EconPapers    
Economics at your fingertips  
 

ECB-BASIR: a primer on the macroeconomic implications of the Covid-19 pandemic

Elena Angelini, Matthieu Darracq Paries (), Srečko Zimic and Milan Damjanović

No 2431, Working Paper Series from European Central Bank

Abstract: This paper studies the macroeconomic consequences of the COVID-19 pandemic and makes a first step in adapting the central bank modelling apparatus to the new economic landscape. We augment the ECB-BASE model with the predictive dynamics of the SIR model in order to assess the interplay between epidemiological fundamentals, containment policies and the macroeconomy. Containment policies considerably reduce the share of infected and deceased people, but generate a sharp decline in economic activity. Barring the materialization of amplification risks, the induced recession may remain broadly V-shaped under targeted confinement policies. By comparison, a "laissez-faire" approach to the pandemic emergency can even inflict in some cases higher long-term economic costs. Nevertheless, the depth of the recession and the speed of the recovery (if at all) crucially depend on the magnitude and persistence of the supply-side retrenchment, as well as on the risk of macro-financial feedback loops. JEL Classification: E1, E3, I1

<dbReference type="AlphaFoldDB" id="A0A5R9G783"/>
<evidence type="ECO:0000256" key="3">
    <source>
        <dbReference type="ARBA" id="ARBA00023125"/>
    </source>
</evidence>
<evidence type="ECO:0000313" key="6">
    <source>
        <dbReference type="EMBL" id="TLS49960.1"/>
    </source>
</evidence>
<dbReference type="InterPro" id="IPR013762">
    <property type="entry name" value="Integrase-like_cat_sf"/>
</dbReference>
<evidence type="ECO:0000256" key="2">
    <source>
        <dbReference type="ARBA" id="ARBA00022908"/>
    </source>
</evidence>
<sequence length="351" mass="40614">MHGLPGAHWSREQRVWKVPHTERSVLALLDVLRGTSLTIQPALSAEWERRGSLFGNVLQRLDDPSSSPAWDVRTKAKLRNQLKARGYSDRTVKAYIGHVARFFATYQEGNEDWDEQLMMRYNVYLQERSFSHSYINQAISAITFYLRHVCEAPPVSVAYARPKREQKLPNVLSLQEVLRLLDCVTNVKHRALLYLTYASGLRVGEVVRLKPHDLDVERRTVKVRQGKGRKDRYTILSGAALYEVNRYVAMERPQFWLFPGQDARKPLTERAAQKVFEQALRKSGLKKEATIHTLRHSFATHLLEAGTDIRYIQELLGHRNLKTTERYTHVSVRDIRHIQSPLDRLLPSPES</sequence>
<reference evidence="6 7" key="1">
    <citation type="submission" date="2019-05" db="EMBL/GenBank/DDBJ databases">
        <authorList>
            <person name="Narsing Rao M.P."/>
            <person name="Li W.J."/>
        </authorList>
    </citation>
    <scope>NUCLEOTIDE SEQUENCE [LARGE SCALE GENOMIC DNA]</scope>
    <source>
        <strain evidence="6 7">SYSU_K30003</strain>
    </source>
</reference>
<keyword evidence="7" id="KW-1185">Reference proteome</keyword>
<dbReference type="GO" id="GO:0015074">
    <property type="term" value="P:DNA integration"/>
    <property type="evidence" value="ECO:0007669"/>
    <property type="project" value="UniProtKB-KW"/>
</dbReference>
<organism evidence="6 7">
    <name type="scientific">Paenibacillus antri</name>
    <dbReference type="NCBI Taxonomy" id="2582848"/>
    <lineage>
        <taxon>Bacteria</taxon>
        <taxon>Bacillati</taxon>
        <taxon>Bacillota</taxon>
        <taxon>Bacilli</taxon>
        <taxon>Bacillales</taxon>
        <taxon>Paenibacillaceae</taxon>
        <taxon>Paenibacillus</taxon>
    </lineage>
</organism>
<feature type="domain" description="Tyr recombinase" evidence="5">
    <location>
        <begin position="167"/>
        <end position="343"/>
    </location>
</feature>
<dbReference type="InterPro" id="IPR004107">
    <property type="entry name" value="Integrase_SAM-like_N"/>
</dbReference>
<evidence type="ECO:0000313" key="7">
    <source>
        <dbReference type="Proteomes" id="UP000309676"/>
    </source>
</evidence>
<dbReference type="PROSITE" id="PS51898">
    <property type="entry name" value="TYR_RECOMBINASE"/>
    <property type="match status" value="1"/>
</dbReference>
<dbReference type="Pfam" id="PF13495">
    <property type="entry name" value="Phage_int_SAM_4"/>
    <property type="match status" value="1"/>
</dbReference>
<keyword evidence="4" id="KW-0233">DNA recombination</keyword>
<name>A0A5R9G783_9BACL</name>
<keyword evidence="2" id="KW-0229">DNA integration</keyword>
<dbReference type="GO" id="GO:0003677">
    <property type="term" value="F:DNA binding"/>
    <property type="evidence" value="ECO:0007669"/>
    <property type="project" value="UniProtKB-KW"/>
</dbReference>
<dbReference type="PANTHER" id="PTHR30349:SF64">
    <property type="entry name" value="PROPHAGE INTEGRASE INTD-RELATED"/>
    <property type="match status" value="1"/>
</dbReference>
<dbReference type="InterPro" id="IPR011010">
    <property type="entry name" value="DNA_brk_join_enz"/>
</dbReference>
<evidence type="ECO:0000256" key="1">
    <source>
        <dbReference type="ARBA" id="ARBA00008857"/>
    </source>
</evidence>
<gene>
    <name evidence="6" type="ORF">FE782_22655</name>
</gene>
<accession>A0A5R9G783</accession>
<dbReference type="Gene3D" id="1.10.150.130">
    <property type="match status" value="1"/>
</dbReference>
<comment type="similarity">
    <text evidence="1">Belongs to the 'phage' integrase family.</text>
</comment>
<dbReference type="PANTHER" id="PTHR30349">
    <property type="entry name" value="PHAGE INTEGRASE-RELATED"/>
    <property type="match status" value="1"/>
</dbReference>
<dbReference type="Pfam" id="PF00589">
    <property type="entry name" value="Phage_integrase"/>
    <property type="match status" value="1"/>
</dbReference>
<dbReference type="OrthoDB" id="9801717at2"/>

Keywords: COVID-19; ECB-BASE; epidemic; modelling (search for similar items in EconPapers)
Date: 2020-06
New Economics Papers: this item is included in nep-hea and nep-mac
Note: 338657
References: View references in EconPapers View complete reference list from CitEc
Citations: View citations in EconPapers (1) Track citations by RSS feed

Downloads: (external link)
https://www.ecb.europa.eu//pub/pdf/scpwps/ecb.wp2431~aab2650200.en.pdf (application/pdf)

Related works:
This item may be available elsewhere in EconPapers: Search for items with the same title.

Export reference: BibTeX RIS (EndNote, ProCite, RefMan) HTML/Text

Persistent link: https://EconPapers.repec.org/RePEc:ecb:ecbwps:20202431

Access Statistics for this paper

More papers in Working Paper Series from European Central Bank 60640 Frankfurt am Main, Germany. Contact information at EDIRC.
Bibliographic data for series maintained by Official Publications ().

 
Page updated 2021-01-09
Handle: RePEc:ecb:ecbwps:20202431